Tony also had shotguns since he was a Southern boy, and he used to hunt with his dad. I removed them all, but it was still scary. A lot of times I had to go to work or take Acme somewhere, and Tony would be home alone. But thankfully nothing bad ever happened.
His grandfather, George Washington Brown, committed suicide. We called him Mr. George, and he told me that he couldn’t quiet his mind several times. He would toss and turn all night. It never dawned on me until later that he was bipolar.
What have you learned about bipolar disorder?
Bipolar means a person is real high sometimes — manic state — or they are very low — depressed state. People cycle between the two — it could be as short as a few hours or as long as a couple of months — depending on whether the person has a doctor or is taking medication.
Manic depressives love that high feeling. They can’t sit down or stay still; they love the feeling of euphoria. They think they’re creative and productive and just the most wonderful person in the world.
But they’re not. Their behavior is irrational. They might get something creative accomplished, but it is not a pleasant experience when others are around. Not surprisingly, it was very hard for Tony to tell when he was manic, but other people could tell immediately.
Bipolar people do not want to take medicine. It’s the only disease where your mind tells you not to take it. Your mind is telling you that everyone else is crazy — you’re perfectly fine. When they’re in a manic state, they believe they’re very productive and creative, but they’re also quite destructive. It’s a very strange disease.
A number of musicians and artists had the disorder. Did you know — Handel wrote The Messiah in a very short period of time when he was manic. Vincent Van Gogh suffered from the disease as well as late actresses Patty Duke and Carrie Fisher. To learn more, I recommend a fascinating book by Kay Redfield Jamison called Touched with Fire: Manic-Depressive Illness and the Artistic Temperament.
When was T. Graham diagnosed?
Tony was diagnosed with the disease when he was in his early forties in 1998. We had done a private show at Planet Hollywood in Nashville. In the middle of the concert, T. became agitated and started saying things about Mike Caputy not keeping the time correctly on drums. First of all, Tony would never say anything like that onstage. He would wait until the show was over to speak with a band member, so it was very out of character for him.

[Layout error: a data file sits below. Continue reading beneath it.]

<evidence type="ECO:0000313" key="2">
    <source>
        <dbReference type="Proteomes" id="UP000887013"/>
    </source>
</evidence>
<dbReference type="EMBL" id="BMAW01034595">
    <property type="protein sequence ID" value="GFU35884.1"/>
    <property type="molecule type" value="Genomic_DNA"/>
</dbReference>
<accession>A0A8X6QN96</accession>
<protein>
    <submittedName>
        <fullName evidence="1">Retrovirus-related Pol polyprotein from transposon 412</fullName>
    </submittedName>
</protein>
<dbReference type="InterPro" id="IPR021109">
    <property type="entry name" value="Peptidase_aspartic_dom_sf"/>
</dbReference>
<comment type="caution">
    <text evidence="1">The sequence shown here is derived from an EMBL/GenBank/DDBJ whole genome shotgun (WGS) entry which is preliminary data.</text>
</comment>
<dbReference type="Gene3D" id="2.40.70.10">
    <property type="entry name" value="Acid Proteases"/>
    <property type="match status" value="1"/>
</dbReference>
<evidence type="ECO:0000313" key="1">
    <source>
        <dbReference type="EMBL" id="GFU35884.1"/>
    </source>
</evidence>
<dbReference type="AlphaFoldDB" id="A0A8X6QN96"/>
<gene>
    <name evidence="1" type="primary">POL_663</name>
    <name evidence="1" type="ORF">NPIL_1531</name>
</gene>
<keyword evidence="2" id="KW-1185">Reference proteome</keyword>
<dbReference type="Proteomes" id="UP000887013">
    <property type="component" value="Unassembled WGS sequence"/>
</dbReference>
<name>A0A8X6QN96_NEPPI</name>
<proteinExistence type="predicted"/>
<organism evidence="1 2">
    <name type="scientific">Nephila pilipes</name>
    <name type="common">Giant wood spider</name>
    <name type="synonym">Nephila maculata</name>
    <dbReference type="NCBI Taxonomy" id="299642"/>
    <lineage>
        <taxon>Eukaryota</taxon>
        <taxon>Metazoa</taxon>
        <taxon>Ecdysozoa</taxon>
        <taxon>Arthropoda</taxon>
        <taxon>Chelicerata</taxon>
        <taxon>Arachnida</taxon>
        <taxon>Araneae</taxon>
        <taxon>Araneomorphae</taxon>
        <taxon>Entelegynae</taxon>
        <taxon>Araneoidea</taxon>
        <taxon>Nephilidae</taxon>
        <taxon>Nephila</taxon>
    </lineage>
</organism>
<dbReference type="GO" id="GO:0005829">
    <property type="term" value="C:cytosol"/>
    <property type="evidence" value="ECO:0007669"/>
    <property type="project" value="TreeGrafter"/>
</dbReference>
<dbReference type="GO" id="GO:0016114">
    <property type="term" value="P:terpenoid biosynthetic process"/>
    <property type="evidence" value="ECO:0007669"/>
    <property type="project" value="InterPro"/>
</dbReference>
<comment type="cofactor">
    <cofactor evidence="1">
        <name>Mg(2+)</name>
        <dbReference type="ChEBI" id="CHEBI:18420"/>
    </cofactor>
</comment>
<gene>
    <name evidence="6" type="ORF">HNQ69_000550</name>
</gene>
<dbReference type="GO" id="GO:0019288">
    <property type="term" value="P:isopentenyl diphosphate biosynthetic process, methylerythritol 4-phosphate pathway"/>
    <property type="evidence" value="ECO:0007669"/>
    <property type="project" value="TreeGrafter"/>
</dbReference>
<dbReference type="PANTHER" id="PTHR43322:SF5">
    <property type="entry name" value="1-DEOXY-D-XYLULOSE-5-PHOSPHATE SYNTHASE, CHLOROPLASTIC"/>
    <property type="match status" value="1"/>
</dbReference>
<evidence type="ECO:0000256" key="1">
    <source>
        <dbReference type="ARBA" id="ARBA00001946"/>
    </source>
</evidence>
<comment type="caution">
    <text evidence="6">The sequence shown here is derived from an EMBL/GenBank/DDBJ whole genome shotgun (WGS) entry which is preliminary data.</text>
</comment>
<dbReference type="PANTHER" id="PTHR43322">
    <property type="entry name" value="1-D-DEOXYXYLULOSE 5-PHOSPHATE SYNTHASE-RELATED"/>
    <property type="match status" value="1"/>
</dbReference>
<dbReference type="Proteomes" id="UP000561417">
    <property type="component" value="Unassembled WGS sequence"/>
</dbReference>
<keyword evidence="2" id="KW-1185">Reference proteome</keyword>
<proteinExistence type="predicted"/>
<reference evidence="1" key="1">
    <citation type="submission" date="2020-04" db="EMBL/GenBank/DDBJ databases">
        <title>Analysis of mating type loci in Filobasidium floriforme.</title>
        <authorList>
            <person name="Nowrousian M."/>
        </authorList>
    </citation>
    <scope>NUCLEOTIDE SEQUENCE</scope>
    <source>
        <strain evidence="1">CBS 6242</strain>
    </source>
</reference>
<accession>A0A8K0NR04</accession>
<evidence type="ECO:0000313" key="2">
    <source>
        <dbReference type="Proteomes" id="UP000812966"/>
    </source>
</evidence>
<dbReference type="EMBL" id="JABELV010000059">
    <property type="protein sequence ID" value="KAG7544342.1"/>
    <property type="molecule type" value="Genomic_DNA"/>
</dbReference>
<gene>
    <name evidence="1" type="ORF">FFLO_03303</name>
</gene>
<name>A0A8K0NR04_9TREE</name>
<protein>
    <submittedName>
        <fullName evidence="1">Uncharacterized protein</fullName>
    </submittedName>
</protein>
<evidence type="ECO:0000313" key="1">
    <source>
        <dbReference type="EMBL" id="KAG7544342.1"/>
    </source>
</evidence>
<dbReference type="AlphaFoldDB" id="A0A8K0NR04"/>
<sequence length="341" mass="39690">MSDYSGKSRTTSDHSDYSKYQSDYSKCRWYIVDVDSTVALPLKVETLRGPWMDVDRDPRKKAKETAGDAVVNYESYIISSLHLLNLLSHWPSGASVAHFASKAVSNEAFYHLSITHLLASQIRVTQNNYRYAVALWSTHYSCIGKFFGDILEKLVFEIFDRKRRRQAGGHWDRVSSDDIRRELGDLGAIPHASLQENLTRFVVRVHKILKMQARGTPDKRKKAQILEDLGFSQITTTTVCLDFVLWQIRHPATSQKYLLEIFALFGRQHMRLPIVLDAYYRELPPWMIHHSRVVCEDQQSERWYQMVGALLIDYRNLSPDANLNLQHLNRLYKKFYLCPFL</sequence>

After the show, they all got on the bus to travel to North Carolina for another gig. I didn’t travel much back then with the band, so I wasn’t there. I remember Tony called me around 2:30 in the morning, and he was sobbing hysterically, “I don’t know what’s wrong with me.” After he said that to me, I told him that once he returned home, we were going to find out what was happening.
What happened when you took T. Graham to Vanderbilt University Medical Center?
The team of doctors did an extensive four-hour examination of him. They determined he was bipolar. Later I talked to his mother, and she said that bipolar disorder was very prevalent in their family, as was alcoholism. It made a lot of sense.
They put Tony on a cocktail of medicine, basically a chemistry experiment. You have to figure out which one in combination works with a particular person and not cause any side effects that will get in your way.
They started him out on Lithium, certainly not as advanced as the drugs you have today. It calmed him down, but as Tony described it, it put him in a black hole. He didn’t wanna write or do anything.
He was able to muster enough and go out on the road, since we had to make a living. He wouldn’t curl up in a ball on the bed like he had been doing before, but he was still staying in his room, isolating himself.
The Vanderbilt doctors didn’t seem very caring. They were very methodical. When he first went in to see the doctor, political correctness started coming into play, and with a psychiatric patient, the laws of privacy.
The doctor called his name, and I got up with him to see the doctor. They stopped me right there, saying I couldn’t even walk down the hall. I blurted out, “But I’m his wife!” Yet it was to no avail. Tony simply couldn’t identify with that doctor.
How did you find your current physician?
About a year later, I was in the kitchen doing dishes. I was also watching a local program called The Noon Show, and my ears perked up when they said, “Coming up next, Dr. Robert Jamison, the bipolar manic-depressive expert of the Southeast.”
Boy, I turned around immediately and paid attention. Here comes this grandfatherly guy, just so sweet and kindly. He said, “When I treat bipolarism, I treat the family, as it’s a family disease. I insist if a person is married, they need to bring their spouse along with them. I talk with them, and I help them understand the disease.”
So I wrote down his number. We weren’t able to see him for about six months, but we’ve been with him ever since. He’s fabulous. We’re so grateful to Dr. Jamison for everything he’s done for us.
He’s a very dear friend of ours, a truly brilliant and compassionate man. He’s a psychiatric pharmacologist. He is so well-versed in medications and does an amazing job. In a mental illness situation, you have to identify with and trust your doctor.
Dr. Jamison insists I come in with Tony. When we get in his office and sit down, he looks at Tony and asks, “Well how are you doing?” Tony replies, “Oh, I’m doing fine.” Then Dr. Jamison turns towards me and says, “How is he really doing?”
One time Tony asked Dr. Jamison, “Can’t you adjust my medicine so I’ll be a little more manic? Not bad, but a little more?” I’m sure Dr. Jamison saw my mouth drop down. He said, “Tony, let me explain something to you. Manic is mean.” Tony looked over at me and went, “Ohh.”
Was it difficult to determine what medications to give T. Graham?
Definitely; we had to keep trying different medicines because not every medicine works for every patient. And sometimes the side effects are horrible and not worth it.